02. I. crawl
There’s nothing worse than trying, and failing miserably, to look clever by using Roman numerals. It’s right up there with trying, and failing miserably, to look innovative by imitating Death Grips. I will admit that Glover’s flow is actually quite agreeable and that the beats, despite the blatant influence bordering on thievery, are well turned out, and I’m almost convinced – but the moment when Glover croons ‘At her booty’ around 1 minute 7 seconds in I feel like I’m listening to a Lonely Island parody video which hasn’t been funny for about six years. I. Crawl sounds like the result of a confused young man trying far too hard to sound like he’s not trying hard. Either that or it’s all irony. I don’t find it clever, or funny.
03. II. WORLDSTAR
There’s nothing worse than trying, and failing miserably, to look ‘real’ by imitating 2 Chainz. Seriously though, WORLDSTAR may as well be Birthday Song even down to the bit where Glover uses a ‘brrr’ sound which feels suspiciously like appropriation of Deuce’s trademark ‘Skrrr’ sound. Two tracks in and there’s nothing original in earshot. Maybe it’s irony or something. Not clever, not funny …
04. dial up
At least the Roman numerals have gone now. Oh no, wait it’s just to let us know it’s an interlude. Interludes are great, aren’t they? Seriously, I love them.
05 I. the worst guys ft. Chance The Rapper
Oh, they’re back. Great. We almost got confused there. This one looked hopeful, there was a distinct possibility that wacky acid rap ‘innovator’ and rap’s answer to Barney The Dinosaur Chance The Rapper might just save this track but unfortunately, he doesn’t. It’s partly because he’s wet as fuck but mainly because the only thing faker than Donald Glover’s connection to rap is the pantomime tinted gimmick of a persona young Chance “I took mushrooms once at drama school” The Rapper has crafted – fair play to him though for successfully pulling the wool over the eyes of people I used to consider friends. The Sister Sister references are pretty much the only good thing about it, everything else is turgid, completely lacking excitement and that guitar solo near the end is about as pleasant as that album the bloke from The Darkness made after he decided he was too good for the rest of the band.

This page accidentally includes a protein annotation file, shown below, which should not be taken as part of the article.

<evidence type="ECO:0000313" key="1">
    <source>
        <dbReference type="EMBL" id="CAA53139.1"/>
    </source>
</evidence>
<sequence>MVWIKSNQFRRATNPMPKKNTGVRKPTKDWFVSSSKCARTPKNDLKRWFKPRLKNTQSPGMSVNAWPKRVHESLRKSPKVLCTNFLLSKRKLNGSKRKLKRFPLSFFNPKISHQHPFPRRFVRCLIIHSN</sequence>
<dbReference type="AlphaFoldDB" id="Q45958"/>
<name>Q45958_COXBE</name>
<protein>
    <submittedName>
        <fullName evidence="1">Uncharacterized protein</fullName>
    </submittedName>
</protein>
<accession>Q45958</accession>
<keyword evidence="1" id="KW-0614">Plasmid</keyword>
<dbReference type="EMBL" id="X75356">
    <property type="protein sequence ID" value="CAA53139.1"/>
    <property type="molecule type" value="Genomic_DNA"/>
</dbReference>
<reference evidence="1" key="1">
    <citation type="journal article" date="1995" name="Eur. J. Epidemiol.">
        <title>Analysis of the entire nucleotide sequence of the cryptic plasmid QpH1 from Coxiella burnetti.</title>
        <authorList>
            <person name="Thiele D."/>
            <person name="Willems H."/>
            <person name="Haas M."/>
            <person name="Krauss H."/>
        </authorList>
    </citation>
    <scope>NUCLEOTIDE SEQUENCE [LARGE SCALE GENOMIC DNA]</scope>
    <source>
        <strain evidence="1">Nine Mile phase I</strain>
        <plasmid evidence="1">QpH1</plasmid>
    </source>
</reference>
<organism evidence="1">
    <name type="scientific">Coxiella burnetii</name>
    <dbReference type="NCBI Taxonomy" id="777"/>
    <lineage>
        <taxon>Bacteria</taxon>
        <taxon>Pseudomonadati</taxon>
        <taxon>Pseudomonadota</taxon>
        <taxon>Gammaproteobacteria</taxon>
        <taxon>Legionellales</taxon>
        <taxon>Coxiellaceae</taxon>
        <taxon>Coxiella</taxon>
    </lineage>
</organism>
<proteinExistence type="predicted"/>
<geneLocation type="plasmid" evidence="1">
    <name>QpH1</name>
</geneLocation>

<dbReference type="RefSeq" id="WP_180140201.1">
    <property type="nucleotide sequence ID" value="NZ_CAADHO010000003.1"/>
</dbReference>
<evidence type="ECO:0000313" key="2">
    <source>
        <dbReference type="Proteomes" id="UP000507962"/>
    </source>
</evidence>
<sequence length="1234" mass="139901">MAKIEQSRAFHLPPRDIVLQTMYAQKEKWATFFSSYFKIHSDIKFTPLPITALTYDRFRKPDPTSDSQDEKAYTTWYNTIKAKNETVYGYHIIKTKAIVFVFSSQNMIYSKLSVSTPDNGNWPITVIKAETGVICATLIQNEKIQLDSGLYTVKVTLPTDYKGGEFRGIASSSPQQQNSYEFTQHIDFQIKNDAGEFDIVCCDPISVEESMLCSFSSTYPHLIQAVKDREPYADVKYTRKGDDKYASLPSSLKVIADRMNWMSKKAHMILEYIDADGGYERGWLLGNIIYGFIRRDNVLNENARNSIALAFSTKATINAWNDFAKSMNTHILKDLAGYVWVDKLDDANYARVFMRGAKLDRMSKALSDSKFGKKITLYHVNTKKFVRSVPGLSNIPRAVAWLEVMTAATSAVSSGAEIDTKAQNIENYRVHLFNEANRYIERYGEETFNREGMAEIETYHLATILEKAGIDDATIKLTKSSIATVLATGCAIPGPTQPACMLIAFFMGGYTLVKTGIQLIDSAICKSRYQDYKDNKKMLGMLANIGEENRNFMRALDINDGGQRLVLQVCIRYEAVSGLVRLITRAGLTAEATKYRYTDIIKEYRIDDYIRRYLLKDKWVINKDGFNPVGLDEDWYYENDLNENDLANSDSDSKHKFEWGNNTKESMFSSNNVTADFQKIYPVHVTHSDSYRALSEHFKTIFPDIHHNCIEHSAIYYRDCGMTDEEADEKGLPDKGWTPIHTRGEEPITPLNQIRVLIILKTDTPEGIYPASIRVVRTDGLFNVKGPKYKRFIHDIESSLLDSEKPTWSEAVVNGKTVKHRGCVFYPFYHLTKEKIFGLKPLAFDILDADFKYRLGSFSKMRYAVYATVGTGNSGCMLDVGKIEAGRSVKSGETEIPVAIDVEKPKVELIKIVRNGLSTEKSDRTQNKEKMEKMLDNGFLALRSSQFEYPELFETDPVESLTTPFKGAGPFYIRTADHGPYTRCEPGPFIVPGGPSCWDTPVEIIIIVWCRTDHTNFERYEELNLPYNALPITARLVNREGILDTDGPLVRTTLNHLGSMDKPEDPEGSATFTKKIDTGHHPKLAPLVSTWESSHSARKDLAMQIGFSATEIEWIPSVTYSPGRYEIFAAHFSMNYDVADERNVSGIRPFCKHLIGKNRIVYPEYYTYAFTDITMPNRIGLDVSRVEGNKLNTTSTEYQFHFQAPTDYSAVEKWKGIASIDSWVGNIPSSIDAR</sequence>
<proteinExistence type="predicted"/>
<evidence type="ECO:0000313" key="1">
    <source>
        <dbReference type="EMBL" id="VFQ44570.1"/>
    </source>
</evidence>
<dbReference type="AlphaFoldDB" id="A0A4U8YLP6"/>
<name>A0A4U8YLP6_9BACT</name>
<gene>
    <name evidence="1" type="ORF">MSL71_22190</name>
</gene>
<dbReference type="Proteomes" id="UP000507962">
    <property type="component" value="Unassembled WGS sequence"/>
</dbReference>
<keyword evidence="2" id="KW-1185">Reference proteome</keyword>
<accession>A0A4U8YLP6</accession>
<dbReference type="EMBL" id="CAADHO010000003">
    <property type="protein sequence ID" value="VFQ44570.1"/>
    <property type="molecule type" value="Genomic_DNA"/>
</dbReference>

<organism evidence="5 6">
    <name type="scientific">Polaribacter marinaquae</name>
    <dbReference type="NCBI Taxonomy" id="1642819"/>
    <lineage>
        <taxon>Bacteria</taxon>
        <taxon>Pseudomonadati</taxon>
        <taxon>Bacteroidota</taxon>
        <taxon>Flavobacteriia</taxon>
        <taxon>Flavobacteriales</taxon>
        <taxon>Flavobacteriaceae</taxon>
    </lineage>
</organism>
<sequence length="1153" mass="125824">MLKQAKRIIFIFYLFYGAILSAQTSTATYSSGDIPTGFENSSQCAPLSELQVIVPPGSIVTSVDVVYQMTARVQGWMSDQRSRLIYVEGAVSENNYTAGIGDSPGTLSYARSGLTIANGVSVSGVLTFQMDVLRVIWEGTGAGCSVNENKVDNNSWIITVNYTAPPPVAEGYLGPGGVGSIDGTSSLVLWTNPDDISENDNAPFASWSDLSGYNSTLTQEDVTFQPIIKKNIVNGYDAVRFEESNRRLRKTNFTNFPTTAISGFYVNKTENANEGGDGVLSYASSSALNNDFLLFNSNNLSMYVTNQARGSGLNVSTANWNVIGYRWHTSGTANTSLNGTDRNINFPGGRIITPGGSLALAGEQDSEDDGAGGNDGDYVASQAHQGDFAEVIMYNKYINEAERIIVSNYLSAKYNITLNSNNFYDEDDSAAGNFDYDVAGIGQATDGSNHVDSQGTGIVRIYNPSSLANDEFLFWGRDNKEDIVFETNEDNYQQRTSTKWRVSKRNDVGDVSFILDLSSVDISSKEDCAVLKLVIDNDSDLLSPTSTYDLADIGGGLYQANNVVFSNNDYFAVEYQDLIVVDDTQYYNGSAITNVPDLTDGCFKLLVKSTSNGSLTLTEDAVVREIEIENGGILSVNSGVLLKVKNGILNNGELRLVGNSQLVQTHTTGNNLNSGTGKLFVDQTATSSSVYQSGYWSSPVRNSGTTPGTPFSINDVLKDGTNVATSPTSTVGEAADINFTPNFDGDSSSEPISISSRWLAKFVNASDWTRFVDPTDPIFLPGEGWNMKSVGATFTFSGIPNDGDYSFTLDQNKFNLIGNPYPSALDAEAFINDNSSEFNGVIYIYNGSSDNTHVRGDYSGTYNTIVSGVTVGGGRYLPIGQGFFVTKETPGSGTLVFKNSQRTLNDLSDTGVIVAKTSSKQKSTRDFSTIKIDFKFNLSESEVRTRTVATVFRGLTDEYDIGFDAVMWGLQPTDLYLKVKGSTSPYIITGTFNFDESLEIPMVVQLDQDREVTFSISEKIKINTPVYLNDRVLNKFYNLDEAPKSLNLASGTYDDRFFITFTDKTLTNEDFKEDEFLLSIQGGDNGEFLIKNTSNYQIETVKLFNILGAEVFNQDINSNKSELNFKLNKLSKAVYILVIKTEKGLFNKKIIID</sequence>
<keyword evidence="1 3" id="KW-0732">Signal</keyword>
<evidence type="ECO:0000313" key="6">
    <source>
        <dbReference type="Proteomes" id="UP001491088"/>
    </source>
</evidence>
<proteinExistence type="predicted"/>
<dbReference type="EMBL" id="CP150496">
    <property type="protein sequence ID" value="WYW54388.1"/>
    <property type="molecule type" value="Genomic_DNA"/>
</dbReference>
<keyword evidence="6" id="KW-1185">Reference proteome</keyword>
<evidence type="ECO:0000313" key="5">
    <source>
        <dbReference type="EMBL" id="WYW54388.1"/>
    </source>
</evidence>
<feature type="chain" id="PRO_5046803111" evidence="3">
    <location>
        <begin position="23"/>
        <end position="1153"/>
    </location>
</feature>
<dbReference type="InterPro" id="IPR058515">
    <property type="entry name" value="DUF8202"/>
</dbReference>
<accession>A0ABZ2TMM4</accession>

That Sister Sister bit though… everyone loves a good reference to a TV show from their youth, especially one that features African American people. Nostalgia is always funny. Always.
06. II. shadows
By the law of averages releasing an album having 19 tracks on it means at least one of them should be good. shadows is probably the closest thing to a banger on Because The Internet. The sample comes from a great place – Space Funk by Manzel – and the vocal is natural, it even feels more lyrically honest than the previous tracks with references to awkward email exchanges and a tongue-in-cheek aspirational bar about Jay Z and Beyoncé, presumably a hark to the hip-hop power couple’s Bonnie and Clyde references. This kind of meta-RnB is actually quite thoughtful and in fact raised a wistful half-smile on this reviewer’s face.
If only Frank Ocean hadn’t already recorded and released a critically acclaimed album full of the exact same thing, done twice as well, two years ago.
07. III. telegraph ave (“Oakland” by Lloyd)
“I was making Japanese/She’s watching DVDs”. I’m almost 100% certain these lyrics will be immortalised in the annals of hip-hop with the cerebral witticisms that made Biggie the giant he was, the tongue twisting, deep cutting bars that secured GZA his place at the top of his game or the unpredictable, hater baiting rhymes a young Marshall Mathers used to propel himself to the forefront of the hip-hop scene. (“Sarcasm” by Billy.)
08. IV. sweatpants
Was that a Charlie Sheen ‘Winning’ reference? Here is a three point list, using roman numerals, explaining why Charlie Sheen ‘Winning’ references aren’t funny. I. Drug addiction is not funny. II. Charlie Sheen wasn’t winning, the whole affair was sad and the media glorification of the situation was horrifyingly insensitive. III. It happened over a year ago, seriously, lay it to rest.